Slovakian Matej Rusimaa in U.S. to’ Experience, not Judge’


Monica Sosa-Hernandez, Staff Writer, Advanced Journalism

“I hadn’t expected that you use air conditioning everywhere. It’s a small thing, but I got sick first week or the second week that I was here in Green Bay from air conditioning. It’s so cold here,” said Mateji Rusinak, an international student from Slovakia.

Rusinak,  a junior at Notre Dame Academy,  was given the opportunity to come to the United States through a program called Global Outreach Catholic Exchange. 

He thought it would be interesting to study abroad to learn more about different traditions and cultures and even get the chance to move out from his country for a little bit. 

Once he had applied to the organization, the program searched for families who were willing to take in an international student, which was why Rusinak was put on the waiting list.

On May 26, 2018, Rusinak woke  up at five in the morning, not knowing why, only to discover an email in his inbox that had said he had been accepted by a family in the United States. 

“This has been a great birthday gift,” said Rusinak.

The accommodations Rusinak has experienced and will keep experiencing are quite interesting to him in the way that they are the smallest of things which surprise him about the United States and the school. 

One of the things that Americans do that has caught him by surprise is the way we deal with our illnesses. His comment is especially targeted to the students at school.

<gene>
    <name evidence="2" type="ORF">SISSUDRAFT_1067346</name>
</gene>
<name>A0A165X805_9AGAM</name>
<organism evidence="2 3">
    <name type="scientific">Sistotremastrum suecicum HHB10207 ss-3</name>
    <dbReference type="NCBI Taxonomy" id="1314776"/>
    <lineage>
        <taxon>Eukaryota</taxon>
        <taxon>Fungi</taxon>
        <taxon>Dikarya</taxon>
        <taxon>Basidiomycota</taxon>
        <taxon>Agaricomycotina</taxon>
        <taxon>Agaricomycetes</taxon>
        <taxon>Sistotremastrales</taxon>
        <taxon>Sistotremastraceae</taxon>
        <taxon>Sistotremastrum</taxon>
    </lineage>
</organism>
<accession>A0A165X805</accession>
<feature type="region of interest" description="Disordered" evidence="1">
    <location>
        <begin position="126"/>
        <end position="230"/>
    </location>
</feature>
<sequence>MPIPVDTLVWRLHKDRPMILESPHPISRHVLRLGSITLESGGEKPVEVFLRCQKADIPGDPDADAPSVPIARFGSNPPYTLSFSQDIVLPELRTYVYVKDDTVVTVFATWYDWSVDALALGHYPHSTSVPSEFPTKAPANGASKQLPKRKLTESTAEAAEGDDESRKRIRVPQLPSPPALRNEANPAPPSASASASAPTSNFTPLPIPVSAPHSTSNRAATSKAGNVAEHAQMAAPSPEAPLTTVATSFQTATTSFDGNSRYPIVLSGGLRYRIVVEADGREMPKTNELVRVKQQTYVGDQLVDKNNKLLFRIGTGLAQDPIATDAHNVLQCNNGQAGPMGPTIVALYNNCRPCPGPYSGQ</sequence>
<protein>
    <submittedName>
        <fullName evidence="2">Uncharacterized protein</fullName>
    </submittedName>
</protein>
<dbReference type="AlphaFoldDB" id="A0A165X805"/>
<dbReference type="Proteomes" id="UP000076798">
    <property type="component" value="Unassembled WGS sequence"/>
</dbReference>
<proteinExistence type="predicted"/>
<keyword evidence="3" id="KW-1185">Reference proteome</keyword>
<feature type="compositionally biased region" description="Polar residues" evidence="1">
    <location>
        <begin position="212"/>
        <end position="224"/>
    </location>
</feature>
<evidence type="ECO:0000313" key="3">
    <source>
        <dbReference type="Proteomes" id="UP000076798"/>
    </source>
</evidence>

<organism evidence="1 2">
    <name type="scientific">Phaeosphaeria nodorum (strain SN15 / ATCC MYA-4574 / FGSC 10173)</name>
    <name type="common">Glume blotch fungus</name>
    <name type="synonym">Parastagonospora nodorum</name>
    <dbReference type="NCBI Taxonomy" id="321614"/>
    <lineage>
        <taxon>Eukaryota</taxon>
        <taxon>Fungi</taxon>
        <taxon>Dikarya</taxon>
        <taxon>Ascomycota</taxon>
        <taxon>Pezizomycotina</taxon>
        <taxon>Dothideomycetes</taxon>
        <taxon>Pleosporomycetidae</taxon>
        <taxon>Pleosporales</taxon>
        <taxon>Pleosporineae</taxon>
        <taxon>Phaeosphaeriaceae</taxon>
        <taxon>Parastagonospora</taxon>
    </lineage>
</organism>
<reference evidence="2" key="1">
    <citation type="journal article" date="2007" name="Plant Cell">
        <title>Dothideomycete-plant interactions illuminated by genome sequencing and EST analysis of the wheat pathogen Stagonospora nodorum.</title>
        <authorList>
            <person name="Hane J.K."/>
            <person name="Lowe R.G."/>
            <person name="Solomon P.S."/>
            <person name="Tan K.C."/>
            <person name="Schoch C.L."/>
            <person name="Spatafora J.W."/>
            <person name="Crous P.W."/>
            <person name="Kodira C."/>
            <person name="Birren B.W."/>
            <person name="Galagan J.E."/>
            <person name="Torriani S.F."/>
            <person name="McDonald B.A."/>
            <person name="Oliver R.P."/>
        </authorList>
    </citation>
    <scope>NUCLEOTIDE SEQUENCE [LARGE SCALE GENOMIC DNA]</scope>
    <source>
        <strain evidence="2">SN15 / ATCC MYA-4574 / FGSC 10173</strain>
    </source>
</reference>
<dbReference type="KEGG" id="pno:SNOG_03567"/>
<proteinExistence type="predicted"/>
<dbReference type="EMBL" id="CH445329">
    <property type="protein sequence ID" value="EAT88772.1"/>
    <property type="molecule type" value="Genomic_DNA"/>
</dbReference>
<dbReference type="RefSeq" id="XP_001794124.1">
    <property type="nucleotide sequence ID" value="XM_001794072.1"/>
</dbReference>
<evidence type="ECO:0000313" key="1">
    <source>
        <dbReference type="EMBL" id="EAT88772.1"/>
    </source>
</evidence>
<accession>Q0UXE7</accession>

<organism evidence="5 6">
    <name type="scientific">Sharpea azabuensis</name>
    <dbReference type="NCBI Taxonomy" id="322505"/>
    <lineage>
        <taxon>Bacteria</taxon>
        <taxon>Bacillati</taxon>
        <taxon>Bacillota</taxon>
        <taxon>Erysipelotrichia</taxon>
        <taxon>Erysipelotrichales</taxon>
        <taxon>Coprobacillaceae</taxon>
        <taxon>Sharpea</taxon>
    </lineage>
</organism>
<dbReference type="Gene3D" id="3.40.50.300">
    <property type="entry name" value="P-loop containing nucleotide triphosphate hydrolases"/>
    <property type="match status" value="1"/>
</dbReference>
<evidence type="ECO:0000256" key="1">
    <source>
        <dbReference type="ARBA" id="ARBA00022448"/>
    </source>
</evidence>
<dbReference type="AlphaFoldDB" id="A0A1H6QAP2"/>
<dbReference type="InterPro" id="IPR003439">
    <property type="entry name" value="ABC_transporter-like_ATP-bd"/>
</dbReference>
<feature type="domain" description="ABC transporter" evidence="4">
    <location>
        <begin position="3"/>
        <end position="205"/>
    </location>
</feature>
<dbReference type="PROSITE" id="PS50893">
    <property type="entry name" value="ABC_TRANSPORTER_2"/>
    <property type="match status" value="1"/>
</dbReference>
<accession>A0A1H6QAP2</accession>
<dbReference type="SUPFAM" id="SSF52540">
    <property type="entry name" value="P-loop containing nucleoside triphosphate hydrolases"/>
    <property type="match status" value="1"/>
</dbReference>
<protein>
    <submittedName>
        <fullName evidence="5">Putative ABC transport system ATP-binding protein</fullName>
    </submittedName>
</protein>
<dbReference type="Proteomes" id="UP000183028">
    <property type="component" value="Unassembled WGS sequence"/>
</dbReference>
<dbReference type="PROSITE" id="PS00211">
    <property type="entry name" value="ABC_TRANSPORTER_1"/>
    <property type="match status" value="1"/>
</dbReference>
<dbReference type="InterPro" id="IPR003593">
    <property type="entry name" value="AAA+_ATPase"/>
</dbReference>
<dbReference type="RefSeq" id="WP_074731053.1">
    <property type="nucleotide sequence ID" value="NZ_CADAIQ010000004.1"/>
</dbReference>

“When you are sick in Europe and you are going to school or something like this, you just go to the doctor and he gives you an excuse for one week and during this time you are at home and later come back to school healthy. In the United States, half of school is sick, but they still go to school and I don’t know why,” explained Rusinak. 

The United States and Notre Dame Academy has certainly peaked his interest in the way we do things, especially in school. 

Rusinak explained that the most difficult adjustment he has made since coming here was going to school. He says it is strange to go to school and have the same eight subjects in the same order being taught every day. 

School, in his country, has a different system. The students there have about 16 to 17 different subjects that are divided into two or three subjects throughout the weeks. 

Rusinak’s favorite subjects are philosophy and sociology. 

Philosophy wins in the debate of which subject tops the other and his explanation to why is because it is “just great to observe a world of philosophy and the world in which you are living in. You can just see that things that are traditions in your culture are from this ‘Philosophy.’ It’s kind of  interesting.” 

Although he is a fan of philosophy, Rusinak will need to know and understand each and every subject he is taking here. Reason being, he does not get credit for the classes he is taking. 

This means once Rusinak has finished his school year, he will need to go back to his country to take an exam on each subject he has taken in the United States. If he passes the exam, he will get credit for the class and move on to senior year. If he does not pass, he will need to retake his junior year. He hopes to pass and continue on his journey to new experiences. 

“There are a lot of people asking me where is better, if in Slovakia or in the United States, and I have one polite answer for them: ‘I am not here for judging. I am here for experiencing,’” said Rusinak.